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Electronic Pin Location Inspection Using a Spirally Shiftable Template

IP.com Disclosure Number: IPCOM000038471D
Original Publication Date: 1987-Jan-01
Included in the Prior Art Database: 2005-Jan-31
Document File: 2 page(s) / 40K

Publishing Venue

IBM

Related People

Nguyen, MD: AUTHOR

Abstract

In the manufacture of precision parts, where elements of the part must be precisely aligned, it is very desirable that all parts which are in proper alignment be tested acceptable. In one example, modules were being rejected because pin locations were found displaced from their desired position within a superimposed template. In many instances, these modules were acceptable because all pins were displaced in the same way so that the relative spacing between pins was within tolerable limits. This unacceptable rejection rate was reduced by translating the template pattern. If the pattern of pins is contained within any of the translated template patterns, then the module is found acceptable. The overall system is shown in Fig. 1.

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Electronic Pin Location Inspection Using a Spirally Shiftable Template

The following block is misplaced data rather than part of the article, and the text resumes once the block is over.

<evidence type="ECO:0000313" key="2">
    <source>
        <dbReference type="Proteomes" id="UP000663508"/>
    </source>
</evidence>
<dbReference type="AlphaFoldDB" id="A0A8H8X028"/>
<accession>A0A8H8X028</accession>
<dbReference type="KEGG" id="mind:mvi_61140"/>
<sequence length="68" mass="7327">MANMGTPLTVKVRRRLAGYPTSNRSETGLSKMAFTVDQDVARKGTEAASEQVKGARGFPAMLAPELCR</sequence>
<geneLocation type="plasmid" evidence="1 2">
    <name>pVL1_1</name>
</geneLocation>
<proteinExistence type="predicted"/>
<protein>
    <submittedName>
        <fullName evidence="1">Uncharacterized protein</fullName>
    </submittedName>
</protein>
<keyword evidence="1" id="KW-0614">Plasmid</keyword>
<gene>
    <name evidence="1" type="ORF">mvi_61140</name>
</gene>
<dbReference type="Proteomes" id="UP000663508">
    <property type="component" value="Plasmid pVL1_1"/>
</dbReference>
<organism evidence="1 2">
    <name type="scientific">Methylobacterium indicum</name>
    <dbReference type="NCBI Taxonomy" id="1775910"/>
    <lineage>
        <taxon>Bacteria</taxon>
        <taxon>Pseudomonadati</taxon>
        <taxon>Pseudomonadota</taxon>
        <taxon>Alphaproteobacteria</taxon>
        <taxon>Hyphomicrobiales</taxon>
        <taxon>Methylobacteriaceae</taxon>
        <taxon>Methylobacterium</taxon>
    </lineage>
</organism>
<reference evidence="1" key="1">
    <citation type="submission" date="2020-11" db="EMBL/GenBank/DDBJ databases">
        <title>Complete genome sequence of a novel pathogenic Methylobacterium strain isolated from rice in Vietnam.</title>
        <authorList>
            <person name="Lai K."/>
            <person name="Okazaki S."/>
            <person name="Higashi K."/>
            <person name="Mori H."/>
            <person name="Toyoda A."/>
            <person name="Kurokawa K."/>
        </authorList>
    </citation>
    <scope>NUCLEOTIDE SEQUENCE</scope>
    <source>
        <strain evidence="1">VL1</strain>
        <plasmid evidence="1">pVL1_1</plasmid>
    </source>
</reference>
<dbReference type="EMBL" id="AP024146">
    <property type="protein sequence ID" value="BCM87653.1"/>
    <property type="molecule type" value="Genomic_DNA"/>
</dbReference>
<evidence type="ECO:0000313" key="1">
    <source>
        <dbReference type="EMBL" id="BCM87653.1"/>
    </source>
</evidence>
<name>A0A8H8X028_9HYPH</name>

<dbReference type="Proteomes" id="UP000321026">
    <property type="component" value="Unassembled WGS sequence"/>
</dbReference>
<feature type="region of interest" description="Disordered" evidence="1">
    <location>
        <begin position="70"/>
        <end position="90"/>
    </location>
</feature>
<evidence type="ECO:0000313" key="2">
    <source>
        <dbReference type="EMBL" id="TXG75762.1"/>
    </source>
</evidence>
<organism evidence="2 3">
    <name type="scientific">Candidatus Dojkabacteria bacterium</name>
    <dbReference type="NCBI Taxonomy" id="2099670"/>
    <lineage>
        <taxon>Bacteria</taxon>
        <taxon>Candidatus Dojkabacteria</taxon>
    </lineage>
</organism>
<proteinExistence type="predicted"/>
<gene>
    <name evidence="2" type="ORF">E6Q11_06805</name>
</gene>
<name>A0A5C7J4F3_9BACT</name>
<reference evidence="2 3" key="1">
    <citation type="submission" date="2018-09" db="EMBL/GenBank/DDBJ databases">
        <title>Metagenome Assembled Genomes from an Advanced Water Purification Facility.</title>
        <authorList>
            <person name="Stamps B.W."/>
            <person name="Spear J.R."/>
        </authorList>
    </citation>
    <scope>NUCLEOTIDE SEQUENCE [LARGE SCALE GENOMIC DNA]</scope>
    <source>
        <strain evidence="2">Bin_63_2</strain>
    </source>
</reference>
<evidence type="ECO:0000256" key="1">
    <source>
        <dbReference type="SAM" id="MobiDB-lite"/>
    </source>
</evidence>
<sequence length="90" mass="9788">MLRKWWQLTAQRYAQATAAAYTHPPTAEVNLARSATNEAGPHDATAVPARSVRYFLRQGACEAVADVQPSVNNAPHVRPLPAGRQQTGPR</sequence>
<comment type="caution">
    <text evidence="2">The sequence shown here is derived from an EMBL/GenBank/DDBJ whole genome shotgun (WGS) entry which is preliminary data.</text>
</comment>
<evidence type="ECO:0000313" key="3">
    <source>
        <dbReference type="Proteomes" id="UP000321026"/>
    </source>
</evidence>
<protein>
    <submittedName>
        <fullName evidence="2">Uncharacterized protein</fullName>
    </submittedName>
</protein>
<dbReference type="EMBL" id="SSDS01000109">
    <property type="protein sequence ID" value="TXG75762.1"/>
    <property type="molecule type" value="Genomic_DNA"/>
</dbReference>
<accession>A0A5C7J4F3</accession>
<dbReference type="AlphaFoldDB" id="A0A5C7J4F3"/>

In the manufacture of precision parts, where elements of the part must be precisely aligned, it is very desirable that all parts which are in proper alignment be tested acceptable. In one example, modules were being rejected because pin locations were found displaced from their desired position within a superimposed template. In many instances, these modules were acceptable because all pins were displaced in the same way so that the relative spacing between pins was within tolerable limits. This unacceptable rejection rate was reduced by translating the template pattern. If the pattern of pins is contained within any of the translated template patterns, then the module is found acceptable. The overall system is shown in Fig. 1. Modules 1 are fed to video station 2 where video images of the positions of pins 3 are transmitted by video camera 4 to video-to-digital converter 5. The image signal

(Image Omitted)

from converter 5 is provided to comparator 6 for comparison with template signals generated by microcomputer 7. Fig. 2 shows two typical pin images 8 overlaid onto a representation of template signals 9. A complete module would provide multiple rows and columns of these images, as indicated by the dashed lines 14. If the image 8 is completely within image 9, then the pin 3 is acceptably located. If any portion of image 8 is outside image 9, then the pin is unacceptably located and probably bent. However, as the distance between pins has been reduced throu...